The crack English sprint filly, Diadem was bred by Edgar Vincent, 1st Viscount D’Abernon, in 1914. By English and Irish Derby winner Orby, out of the distinguished racemare, Donnetta, the diminutive chestnut was described by her trainer, The Hon. George Lambton, (trainer to the great Lord Derby) as, “the sweetest and most gallant little mare that ever was seen on a racecourse.” Diadem has been commemorated with the Diadem Stakes at Ascot Racecourse, as well as South Africa’s prestigious sprint test.
Diadem first set foot on a race track as a juvenile in 1916. However, owing to the First World War, there was very little racing that year and few opportunities to expose the filly. According to Lambton’s account in ‘Men And Horses I Have Known’, she was late in shedding her winter coat and was a shy feeder, so the decision was taken not to debut her until the 5 furlong New Coventry Stakes on 22 June 1916. Despite not looking a picture in the parade ring, she came home the winner by two lengths in a 12 horse field and would close off her 2yo tally with four wins from five starts, and when finishing third by Dansellon in the Hopeful Stakes she was conceding him 9lb., as well has having been badly interfered with at the start.
Diadem made her 3yo debut in May 1917, winning the 1000 Guineas as the 6/4 favourite, despite not being at her best. After an uncharacteristic 12th place finish in the Derby on a holding course, Diadem started favourite for the 1917 Oaks over a mile and a half, despite her trainer’s misgivings. He wrote, “Personally, I did not like the idea at all, but as she never left an oat, and seemed quite contented she had to run. It never stopped raining that week, and by the Friday (Oaks Day) the course was a sea of mud, but, in spite of this, so well had she run in the Derby that she started a hot favourite. In the Dip, she and her old opponent, Sunny Jane, singled themselves out, but by this time all Diadem’s speed had gone, and nothing but her great heart enabled her to hang on. After a ding-dong struggle she was beaten half a length. I went home a miserable man, thinking to myself she would never get over these two races, and I am sure that not one filly in a million would ever have done so, but after a good rest she came out in the Autumn as good as ever.” Diadem would campaign three more times that season, winning both the Great Eastern Railway Handicap and the Kennett Plate and finishing 2nd by a neck in the Queensberry Handicap.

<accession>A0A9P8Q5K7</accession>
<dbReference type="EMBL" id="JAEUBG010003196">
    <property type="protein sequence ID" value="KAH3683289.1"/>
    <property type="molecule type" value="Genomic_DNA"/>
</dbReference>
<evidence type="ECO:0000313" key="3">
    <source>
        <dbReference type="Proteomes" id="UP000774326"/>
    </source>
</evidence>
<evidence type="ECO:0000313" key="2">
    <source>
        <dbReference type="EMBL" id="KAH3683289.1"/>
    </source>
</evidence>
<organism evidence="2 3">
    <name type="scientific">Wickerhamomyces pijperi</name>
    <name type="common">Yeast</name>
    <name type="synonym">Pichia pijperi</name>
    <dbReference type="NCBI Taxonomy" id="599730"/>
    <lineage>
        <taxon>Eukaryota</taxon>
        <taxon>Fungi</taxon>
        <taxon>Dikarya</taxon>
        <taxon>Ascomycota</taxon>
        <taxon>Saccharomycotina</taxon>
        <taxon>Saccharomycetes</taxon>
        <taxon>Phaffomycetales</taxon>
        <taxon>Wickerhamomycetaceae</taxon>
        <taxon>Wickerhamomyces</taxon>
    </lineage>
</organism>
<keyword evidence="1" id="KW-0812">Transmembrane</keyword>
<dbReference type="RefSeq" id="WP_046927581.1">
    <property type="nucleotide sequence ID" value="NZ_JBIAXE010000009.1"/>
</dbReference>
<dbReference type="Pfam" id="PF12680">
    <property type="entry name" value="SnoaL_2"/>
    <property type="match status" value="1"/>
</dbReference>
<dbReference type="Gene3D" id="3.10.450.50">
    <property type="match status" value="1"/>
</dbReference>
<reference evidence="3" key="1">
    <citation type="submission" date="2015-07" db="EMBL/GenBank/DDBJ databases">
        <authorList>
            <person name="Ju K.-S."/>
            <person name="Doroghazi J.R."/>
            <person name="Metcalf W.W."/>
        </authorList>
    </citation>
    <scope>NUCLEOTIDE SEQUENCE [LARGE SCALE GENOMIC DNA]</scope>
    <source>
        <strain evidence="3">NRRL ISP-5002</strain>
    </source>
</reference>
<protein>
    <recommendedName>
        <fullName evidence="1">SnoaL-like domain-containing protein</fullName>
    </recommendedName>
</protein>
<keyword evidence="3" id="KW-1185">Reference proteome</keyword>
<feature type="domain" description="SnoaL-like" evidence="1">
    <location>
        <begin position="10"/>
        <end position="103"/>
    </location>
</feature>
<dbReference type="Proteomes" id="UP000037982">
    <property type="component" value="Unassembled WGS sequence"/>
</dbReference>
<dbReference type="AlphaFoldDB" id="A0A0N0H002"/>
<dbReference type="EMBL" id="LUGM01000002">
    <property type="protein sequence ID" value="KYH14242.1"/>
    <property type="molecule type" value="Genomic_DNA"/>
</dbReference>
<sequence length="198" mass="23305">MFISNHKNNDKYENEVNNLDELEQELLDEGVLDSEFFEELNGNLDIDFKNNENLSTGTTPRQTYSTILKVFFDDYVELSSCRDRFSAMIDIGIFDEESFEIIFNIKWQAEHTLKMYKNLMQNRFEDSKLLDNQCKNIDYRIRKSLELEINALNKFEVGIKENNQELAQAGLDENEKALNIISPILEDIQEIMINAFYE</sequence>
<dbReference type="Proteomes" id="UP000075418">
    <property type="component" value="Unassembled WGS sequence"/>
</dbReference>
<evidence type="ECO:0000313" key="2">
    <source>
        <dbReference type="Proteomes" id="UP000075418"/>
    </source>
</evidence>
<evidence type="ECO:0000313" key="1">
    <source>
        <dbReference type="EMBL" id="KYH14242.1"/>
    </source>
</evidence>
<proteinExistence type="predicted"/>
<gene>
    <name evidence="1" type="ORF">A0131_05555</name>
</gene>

Lightly raced at 4, Diadem had four starts, kicking off with the 6 furlong Bretby Handicap at Newmarket in May, which she won by 1.5 lengths from Roscius. She then added the Salford Borough Handicap at Manchester three weeks later, winning by half a length, despite being assigned 10lb more than the rest of the field. In October she won the Snailwell Stakes over 5 furlongs at Newmarket, before finishing three and a half lengths third in the Champion Stakes over one and a quarter miles later that month. She was described that season as “one of the most brilliant sprinters seen in England for very many years.”
At five, Diadem was campaigned 10 times for 7 wins and a second place. She won the 7 furlong Rous Memorial Stakes at Royal Ascot on 19 June and was back the very next day to win the King’s Stand Stakes by two lengths over Best Born. She followed up with two more wins including a three length victory over Iron Hand in the July Cup at Newmarket, as well as the 5 furlong Molneux Plate at Liverpool by 1.5 lengths, to make it four in a row. At Goodwood she lined up in the King George Stakes, but was hampered at the start, putting paid to her chances and finishing 4th in a 4 horse field. However, she bounced right back, winning over 5 furlongs at the Curragh in August, followed by the Town Moore Handicap at Doncaster’s St Leger Meeting where Diadem defied top weight and a late challenge to win by a head from Quadrille. She won the Challenge Stakes in October and closed the term with a distant second in the 1m 1 furlong Cambridgeshire Stakes.
By 6, Diadem was being assigned welterweights, but undeterred, the gallant little filly still managed 12 starts for 7 wins, 4 seconds and a third. She won three times at Ascot, including the 1920 Rous Memorial in a walkover and All Aged Stakes on 17 June, followed by a second consecutive Kings Stand victory the following day. She won the Bottisham Plate at Newmarket three weeks later, followed by a second July Cup in a walkover on 1 July. She suffered narrow defeats in the Molneus Plate, the King George and the Peveri of the Peak Plate at the Derby summer meeting, before threading back to back victories in Newmarket’s Snailwell Stakes and the Thames Stakes at Kempton over 1 ½ miles. A second attempt at the Champion Stakes at Newmarket saw her finish a well beaten 7 lengths 3rd over the 1 ¼ mile trip.
Diadem had two final starts as a 7yo, finishing fourth in the 6 furlong Royal Stakes at Epsom (02/06) and then posted a second placed finish at Ascot in the 7 furlong Rous Memorial Stakes (16/06), to close her career with 24 wins and thirteen places from 39 starts.
Diadem retired to stud, but sadly did not produce anything of consequence and died at the age of 17 in 1931.
The great sprint filly was honoured by Ascot Racecourse when they named a new sprint race in her honour in 1946, although Ascot’s Diadem Stakes is now known as the British Champions Sprint Stakes. She is still remembered every year at Kenilworth and 2019 will see the 60th renewal of one of South Africa’s greatest sprint races on Saturday, 23 February.